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Michael Beach

It's been over 12 months since Michael Beach was forced to leave Australia and return to the United States. In the months prior to his departure, Beach had exerted considerable time and effort endeavouring to find a lawful way of staying in Australia, having moved here originally to study around five years ago.

 

After beginning his tenure back in the States with a 40 day tour with Electric Jellyfish, the band Beach formed after moving to Australia, Beach has since settled back in California, dividing his time between teaching music and playing solo shows in San Francisco and elsewhere on the west coast of California. "It hasn't been too bad, but it hasn't be easy, either," Beach says. "The whole thing is going out and trying to get a show, without looking like you're trying to get a show - being ambitious without trying to be ambitious."

 

A few months ago Beach headed north up Highway One to Portland, Oregon, to record half a dozen of his solo songs, two of which were subsequently released on a 7" single. "I didn't really know where to record," he says. "I really liked the early Elliot Smith records, just for the recording sound he got - they're recorded in a bedroom, but they sound really professional. I got hold of this guy Sam Coombs, who had played with Elliot Smith, and he recommended this friend of his who had this whole old home studio that looks like a 50s bomb shelter," Beach says. "We recorded over four days. We didn't get enough for a whole album, but I'll use it for the first half of an album later this year."

 

Since arriving back in Australia a couple of weeks ago, Beach has found time to play a solo show at the Old Bar, and a warm-up gig with Electric Jellyfish at a house party in Thornbury. With the three members of Electric Jellyfish in the same city for the first time since the early part of last year, it's an opportunity to revisit music the band hasn't played for a long time. "I didn't know if I'd remember the songs," Beach says. "But we'd played them 40 days in a row last year, so they came back pretty quickly. We've had three jams and I feel we're pretty well back where we were," he says.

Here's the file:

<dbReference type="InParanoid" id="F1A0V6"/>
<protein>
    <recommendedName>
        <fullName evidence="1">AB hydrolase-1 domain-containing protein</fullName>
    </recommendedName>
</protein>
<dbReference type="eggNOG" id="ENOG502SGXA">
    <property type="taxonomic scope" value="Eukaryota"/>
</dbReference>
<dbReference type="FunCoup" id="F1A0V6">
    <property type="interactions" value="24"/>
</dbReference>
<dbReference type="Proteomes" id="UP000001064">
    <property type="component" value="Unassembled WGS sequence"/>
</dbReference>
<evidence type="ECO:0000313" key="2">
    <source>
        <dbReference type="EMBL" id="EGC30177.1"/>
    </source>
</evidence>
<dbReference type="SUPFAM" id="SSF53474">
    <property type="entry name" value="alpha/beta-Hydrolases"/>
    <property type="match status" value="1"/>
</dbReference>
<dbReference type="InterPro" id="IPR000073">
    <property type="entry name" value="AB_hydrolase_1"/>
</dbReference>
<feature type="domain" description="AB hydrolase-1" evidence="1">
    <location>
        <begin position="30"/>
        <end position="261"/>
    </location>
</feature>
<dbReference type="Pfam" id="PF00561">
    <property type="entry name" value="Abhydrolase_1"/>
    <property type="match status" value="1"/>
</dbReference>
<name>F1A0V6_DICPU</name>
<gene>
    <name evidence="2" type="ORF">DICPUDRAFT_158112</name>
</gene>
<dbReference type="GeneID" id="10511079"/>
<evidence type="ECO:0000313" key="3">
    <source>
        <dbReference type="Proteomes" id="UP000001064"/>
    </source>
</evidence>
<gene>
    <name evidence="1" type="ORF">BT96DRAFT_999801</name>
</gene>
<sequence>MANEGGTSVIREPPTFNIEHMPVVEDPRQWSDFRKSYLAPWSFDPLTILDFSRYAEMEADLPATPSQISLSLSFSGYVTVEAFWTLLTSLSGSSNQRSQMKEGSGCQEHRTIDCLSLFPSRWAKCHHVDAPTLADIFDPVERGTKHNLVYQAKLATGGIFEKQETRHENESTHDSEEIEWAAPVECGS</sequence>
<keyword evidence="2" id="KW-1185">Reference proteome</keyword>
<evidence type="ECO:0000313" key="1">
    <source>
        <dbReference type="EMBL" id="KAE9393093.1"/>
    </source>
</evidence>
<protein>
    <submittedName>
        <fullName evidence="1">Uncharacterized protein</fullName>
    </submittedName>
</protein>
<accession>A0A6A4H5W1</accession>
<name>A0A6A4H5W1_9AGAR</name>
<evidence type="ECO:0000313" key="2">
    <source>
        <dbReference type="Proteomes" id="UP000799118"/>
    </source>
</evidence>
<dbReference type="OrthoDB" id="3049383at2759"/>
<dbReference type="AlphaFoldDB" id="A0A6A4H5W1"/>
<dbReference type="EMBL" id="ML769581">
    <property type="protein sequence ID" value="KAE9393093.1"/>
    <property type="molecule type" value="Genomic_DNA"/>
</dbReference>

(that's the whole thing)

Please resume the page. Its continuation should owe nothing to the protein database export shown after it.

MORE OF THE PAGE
Despite what bass player Adam Camilleri refers to as Electric Jellyfish's "ten month hiatus", the band hasn't been completely idle, exchanging MP3s over the Internet in an effort to develop more songs. "Me and Camo are still jamming over here," Warden says, "so we work up some bass lines and drum beats, and send them over to Mike, who puts a guitar part over the top and sends it back," he says. "I've got no musical training, so it's really hard to describe the music in an email," Warden laughs. "That was a lot of fun, but nowhere near as fun as sitting down and jamming," Beach adds.

 

Beach, Camilleri and Warden hope to record while Beach is in Australia, though logistics - and finances - remain a practical hurdle. "We don't have money, and not much time," Camilleri says. "If we do it, it'll be pretty DIY," muses Warden. "That's the way to do it," Beach adds. "You get more hype by doing it shoddily than doing it professionally," Beach laughs. "It needs to be one or the other - a massive event or a cassette!"

 

MICHAEL BEACH is playing at the Empress on Thursday March 31 with Houlette and Full Ugly. See michaelbeach.org for more information.